Stephens: new tennis star
NEW YORK – There will never be another Serena Williams. Nor another Venus Williams, for that matter. The next generation of US women’s tennis players – and feel free to pick your ten best under 30 years old – are not combining for 30 Grand Slam singles titles, 121 WTA titles and 173 finals appearances.
But Saturday represented something significant for American tennis, the conclusion of a tournament in which the US women grabbed America’s Grand Slam by the throat and owned it.
Sure, the US Open final between Sloane Stephens and Madison Keys – the first all-american women’s final since Serena beat Venus in Emma Stone, Uzo Aduba, James Spader, and the rest of the boldfaced names in attendance to munch down any $20.25 lobster rolls.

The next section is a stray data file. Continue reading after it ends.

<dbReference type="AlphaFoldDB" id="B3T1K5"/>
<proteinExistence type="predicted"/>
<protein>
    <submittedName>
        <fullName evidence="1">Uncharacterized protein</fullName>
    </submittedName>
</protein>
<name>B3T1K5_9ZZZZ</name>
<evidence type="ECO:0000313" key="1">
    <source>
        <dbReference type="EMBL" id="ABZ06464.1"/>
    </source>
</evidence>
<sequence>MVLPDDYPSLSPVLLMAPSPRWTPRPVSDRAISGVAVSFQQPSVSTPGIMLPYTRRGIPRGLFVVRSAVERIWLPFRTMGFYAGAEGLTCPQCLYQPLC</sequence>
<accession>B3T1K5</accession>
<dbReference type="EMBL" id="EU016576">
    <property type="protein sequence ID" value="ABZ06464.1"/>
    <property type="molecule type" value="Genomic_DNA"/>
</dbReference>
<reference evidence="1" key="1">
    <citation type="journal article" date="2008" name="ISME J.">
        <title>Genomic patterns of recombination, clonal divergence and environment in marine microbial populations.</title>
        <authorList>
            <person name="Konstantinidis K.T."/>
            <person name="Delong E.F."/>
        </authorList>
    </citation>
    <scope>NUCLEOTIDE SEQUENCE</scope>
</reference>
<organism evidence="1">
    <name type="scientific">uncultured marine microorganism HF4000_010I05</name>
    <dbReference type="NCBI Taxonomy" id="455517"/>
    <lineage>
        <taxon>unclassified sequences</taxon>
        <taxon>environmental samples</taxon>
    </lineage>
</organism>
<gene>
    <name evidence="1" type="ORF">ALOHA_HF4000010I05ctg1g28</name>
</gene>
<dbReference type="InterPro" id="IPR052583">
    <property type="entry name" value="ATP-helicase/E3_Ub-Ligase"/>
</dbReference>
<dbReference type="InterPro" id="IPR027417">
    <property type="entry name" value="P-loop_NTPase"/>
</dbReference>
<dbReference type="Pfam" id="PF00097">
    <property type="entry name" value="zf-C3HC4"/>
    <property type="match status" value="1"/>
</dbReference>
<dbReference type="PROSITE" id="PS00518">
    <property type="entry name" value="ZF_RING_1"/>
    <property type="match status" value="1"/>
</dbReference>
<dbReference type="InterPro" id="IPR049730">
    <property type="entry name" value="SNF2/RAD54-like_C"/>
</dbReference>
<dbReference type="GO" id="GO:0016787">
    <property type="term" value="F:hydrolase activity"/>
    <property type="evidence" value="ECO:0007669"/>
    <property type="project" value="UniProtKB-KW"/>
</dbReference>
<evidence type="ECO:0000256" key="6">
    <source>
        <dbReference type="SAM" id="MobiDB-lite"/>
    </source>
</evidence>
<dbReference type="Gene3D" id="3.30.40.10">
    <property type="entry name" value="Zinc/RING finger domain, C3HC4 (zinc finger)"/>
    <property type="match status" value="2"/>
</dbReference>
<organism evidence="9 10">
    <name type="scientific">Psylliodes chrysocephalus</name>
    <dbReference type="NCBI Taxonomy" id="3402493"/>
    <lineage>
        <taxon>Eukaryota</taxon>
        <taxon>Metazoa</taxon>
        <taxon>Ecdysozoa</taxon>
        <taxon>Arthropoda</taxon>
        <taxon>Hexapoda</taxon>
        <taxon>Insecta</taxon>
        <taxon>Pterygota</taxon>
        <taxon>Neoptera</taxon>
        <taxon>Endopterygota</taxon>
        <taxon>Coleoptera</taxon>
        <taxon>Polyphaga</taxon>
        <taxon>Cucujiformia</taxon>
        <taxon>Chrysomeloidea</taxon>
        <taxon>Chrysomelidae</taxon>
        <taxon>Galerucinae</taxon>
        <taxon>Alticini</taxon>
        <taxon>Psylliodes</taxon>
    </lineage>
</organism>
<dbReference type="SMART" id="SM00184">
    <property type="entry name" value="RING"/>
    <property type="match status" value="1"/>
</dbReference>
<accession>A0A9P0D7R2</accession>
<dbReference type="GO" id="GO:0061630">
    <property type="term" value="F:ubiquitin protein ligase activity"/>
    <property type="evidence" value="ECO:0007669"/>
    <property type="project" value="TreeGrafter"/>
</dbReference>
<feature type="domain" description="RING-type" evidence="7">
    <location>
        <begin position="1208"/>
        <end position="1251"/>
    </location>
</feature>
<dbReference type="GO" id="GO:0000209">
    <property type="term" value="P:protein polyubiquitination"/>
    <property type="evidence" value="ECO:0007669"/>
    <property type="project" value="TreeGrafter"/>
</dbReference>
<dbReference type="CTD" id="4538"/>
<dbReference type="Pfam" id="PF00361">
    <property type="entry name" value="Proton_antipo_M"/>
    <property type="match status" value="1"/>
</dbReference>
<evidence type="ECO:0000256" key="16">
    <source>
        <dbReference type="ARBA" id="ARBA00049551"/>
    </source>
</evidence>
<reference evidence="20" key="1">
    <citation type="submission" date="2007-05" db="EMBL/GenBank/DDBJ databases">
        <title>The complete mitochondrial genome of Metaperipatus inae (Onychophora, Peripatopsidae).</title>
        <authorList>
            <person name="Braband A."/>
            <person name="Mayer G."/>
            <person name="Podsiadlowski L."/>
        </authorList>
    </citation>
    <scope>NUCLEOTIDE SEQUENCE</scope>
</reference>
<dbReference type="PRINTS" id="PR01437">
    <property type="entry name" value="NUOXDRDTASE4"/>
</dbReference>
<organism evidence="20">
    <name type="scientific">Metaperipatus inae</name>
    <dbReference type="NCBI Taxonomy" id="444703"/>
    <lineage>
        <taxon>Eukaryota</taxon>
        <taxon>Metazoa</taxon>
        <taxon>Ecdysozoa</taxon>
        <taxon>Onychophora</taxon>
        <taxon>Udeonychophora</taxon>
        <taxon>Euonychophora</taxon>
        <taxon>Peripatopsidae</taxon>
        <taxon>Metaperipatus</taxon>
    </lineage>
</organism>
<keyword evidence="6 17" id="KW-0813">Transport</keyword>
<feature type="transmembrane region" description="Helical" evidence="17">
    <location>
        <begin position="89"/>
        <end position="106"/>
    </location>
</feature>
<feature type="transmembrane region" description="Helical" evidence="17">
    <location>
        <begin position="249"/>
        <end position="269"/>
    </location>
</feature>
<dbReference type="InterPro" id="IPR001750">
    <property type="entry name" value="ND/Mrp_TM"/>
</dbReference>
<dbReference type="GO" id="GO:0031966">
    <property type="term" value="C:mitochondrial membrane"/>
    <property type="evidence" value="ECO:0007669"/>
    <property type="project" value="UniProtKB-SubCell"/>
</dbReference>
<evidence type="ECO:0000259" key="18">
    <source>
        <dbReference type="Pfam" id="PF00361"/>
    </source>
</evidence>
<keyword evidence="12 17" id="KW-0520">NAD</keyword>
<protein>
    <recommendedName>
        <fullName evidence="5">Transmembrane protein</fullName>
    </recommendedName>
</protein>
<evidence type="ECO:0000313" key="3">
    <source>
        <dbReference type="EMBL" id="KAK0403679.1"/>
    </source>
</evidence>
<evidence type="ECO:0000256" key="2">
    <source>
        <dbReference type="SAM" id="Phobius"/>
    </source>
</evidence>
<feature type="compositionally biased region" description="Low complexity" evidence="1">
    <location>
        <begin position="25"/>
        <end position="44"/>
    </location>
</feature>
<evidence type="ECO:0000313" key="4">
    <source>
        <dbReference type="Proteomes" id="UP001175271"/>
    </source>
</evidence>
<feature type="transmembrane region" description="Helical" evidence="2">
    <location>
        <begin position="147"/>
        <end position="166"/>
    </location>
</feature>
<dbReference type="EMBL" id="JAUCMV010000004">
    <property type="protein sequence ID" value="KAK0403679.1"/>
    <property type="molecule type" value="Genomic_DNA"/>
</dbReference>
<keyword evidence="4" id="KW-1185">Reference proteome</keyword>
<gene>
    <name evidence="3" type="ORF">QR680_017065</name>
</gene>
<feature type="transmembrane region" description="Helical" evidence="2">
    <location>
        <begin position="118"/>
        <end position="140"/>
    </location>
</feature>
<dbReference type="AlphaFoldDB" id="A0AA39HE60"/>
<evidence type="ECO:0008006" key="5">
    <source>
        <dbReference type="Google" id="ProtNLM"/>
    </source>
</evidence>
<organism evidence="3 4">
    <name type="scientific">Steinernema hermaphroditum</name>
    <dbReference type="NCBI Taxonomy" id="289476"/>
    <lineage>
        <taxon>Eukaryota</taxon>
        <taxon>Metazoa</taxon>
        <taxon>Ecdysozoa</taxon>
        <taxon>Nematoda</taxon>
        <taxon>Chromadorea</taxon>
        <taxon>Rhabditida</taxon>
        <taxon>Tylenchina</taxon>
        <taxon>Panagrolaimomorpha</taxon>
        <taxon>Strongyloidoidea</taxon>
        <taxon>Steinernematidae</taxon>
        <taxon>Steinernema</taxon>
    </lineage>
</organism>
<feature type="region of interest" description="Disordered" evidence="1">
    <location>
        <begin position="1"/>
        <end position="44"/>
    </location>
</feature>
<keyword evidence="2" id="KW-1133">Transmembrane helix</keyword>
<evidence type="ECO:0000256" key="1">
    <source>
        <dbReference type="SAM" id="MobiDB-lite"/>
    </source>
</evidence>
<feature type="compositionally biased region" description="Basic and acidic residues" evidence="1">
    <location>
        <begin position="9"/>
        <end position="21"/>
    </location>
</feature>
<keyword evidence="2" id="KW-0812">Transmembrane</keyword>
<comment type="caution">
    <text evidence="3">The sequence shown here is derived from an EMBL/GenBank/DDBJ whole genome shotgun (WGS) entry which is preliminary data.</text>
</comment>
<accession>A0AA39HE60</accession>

The unforced errors (Keys 30, Stephens 6) were a bigger story than the winners (Keys 18, Stephens 10). But that Stephens, 24, and Keys, 22, were in a US Open final is significant. This looks like the beginning of something big for both, and for American tennis.
When Stephens heard the amount winners receive for winning the singles draw – $3.7 million, the most ever in tennis history for a single tournament – she looked shocked. “That’s a lot of money, my God,” she said on court. (Sports Illustrated)